Luisa Mortari did not include this, nor any of Strozzi’s accomplished still lifes, in her initial monograph of 1966, but later published the work in her 1995 volume, alongside a number of other still lifes by the artist. The diaphanous blooms in this painting best compare to those in the artist’s Still Life with Roses, now in a Lugano private collection.1 Perhaps more compelling though is a comparison to his Market Scene with Two Figures, in the Stanley Moss Collection, Riverdale-on-Hudson.2 While neither the present painting nor The Market Scene are conventional still lifes, they demonstrate Strozzi’s natural aptitude and interest for the genre, in addition to that of his better-known figural depictions. The face of the figure in the present painting is characteristic of Strozzi’s hand, and the soft modelling of flesh and round appealing eyes recall those of the female figure in The Market Scene.
As Mortari asserts, rather than a painting from Strozzi’s late phase in Genoa, this still-life is more likely a work from the artist’s Venetian period.3 The painting reprises elements of Pietro Paolo Bonzi’s Woman with Vegetables in the State Hermitage Museum, Saint Petersburgh.4 Bonzi’s painting acquired by the Hermitage from the Barbarigo collection in Venice, where it may indeed have been seen by Strozzi during his sojourn in the city from 1630-1644.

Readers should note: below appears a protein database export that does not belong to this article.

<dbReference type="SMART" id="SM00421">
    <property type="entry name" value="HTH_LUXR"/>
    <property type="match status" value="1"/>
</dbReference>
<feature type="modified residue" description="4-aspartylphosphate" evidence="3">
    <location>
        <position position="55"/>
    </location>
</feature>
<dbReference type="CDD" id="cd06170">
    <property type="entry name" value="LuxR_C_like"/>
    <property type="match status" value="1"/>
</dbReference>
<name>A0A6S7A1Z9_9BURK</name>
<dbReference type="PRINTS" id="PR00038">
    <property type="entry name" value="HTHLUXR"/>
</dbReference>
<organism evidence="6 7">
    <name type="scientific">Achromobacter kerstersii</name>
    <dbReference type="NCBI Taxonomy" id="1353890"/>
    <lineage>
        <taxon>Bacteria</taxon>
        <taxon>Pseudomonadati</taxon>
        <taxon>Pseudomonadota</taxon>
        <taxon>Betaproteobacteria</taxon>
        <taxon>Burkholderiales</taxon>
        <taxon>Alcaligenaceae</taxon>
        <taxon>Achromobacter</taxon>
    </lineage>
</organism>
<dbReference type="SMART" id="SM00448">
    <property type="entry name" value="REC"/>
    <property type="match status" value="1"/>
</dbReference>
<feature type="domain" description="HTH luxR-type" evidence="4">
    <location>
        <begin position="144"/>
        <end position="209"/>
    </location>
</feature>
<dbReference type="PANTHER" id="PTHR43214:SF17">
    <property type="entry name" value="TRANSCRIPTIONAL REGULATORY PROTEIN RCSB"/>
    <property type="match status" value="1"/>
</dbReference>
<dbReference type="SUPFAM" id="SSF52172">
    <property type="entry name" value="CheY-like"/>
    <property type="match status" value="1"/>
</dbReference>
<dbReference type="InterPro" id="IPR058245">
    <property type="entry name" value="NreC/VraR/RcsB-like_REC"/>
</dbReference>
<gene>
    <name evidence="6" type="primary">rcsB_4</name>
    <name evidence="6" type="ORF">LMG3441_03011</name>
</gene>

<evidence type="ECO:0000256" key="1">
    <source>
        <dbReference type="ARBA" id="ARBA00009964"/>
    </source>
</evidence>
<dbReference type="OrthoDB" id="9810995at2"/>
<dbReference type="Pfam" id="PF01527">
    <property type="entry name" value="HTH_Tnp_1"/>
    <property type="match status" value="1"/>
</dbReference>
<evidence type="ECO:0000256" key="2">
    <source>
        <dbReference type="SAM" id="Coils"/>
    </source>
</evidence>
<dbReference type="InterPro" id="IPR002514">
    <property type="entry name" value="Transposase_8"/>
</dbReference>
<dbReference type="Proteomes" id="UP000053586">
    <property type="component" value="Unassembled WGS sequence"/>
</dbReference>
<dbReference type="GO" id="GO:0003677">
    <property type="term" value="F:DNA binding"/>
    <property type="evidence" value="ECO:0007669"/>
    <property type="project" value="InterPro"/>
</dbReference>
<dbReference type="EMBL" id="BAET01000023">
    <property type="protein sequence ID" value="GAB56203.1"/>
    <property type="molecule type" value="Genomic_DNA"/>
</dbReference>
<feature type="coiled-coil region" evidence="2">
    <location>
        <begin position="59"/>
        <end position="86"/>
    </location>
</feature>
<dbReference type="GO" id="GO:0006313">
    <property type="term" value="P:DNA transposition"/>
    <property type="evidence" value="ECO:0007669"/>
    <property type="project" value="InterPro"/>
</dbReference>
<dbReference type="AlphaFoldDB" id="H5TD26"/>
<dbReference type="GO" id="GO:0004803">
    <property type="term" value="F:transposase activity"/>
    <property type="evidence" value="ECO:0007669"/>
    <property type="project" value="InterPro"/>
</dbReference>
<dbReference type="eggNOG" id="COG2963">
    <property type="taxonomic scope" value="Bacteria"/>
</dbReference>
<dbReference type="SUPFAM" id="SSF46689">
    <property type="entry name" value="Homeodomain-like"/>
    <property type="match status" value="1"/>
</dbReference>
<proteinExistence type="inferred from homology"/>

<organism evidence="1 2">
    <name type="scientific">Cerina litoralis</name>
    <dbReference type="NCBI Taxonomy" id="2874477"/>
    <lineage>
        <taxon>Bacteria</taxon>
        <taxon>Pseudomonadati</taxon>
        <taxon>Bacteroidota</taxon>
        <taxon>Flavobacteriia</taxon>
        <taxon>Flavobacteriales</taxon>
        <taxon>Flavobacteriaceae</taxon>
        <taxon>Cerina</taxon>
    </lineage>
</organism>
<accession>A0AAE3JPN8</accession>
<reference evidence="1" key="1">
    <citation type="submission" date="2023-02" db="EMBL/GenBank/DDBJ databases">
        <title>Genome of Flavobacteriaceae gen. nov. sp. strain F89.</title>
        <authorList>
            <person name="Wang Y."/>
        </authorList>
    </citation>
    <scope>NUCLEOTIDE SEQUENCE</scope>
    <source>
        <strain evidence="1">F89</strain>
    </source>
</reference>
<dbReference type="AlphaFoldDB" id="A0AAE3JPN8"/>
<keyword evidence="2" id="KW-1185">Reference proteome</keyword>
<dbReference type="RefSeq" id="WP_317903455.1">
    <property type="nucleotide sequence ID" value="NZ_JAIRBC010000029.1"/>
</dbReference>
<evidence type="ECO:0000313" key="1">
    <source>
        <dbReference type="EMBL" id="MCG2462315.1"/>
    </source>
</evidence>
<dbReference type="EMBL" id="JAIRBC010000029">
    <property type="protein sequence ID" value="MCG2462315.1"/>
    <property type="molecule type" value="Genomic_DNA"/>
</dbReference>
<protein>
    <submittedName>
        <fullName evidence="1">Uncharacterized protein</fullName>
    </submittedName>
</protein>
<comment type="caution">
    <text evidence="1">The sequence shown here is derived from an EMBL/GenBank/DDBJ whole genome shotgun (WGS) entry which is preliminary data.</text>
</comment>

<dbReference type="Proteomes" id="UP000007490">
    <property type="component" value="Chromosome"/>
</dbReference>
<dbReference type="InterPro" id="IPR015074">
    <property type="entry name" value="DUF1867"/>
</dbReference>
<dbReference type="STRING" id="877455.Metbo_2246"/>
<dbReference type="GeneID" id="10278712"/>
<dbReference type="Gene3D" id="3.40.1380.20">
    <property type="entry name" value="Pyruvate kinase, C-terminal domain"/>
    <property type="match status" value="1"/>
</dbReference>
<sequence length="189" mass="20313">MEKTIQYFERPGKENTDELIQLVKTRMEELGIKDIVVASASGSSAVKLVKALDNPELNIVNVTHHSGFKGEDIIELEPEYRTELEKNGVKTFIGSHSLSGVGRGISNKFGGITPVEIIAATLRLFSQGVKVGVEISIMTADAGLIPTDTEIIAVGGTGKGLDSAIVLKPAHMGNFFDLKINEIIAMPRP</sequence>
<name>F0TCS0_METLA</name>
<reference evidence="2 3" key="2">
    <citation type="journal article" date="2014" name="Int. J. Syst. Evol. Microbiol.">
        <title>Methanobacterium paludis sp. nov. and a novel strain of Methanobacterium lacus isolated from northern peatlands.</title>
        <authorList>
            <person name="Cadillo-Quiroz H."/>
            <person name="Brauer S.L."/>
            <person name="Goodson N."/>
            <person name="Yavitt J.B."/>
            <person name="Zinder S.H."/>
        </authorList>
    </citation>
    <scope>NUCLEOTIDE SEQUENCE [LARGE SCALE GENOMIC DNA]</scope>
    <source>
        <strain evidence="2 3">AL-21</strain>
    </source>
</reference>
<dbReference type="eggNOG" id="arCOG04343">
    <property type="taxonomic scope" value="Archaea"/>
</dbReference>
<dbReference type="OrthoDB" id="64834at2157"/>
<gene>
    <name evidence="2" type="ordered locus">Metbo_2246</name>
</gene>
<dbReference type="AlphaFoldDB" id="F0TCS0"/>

1. See L. Mortari under literature, p. 176, cat. no. 428, reproduced.
2. Ibid, p.177, cat. no. 432, plate X, reproduced.
3. Ibid, p.176.
4. S. Vsevolozhskaya, 13th to 18th Century Italian Painting From the Hermitage Museum, Leningrad 1981, cat. no. 128.
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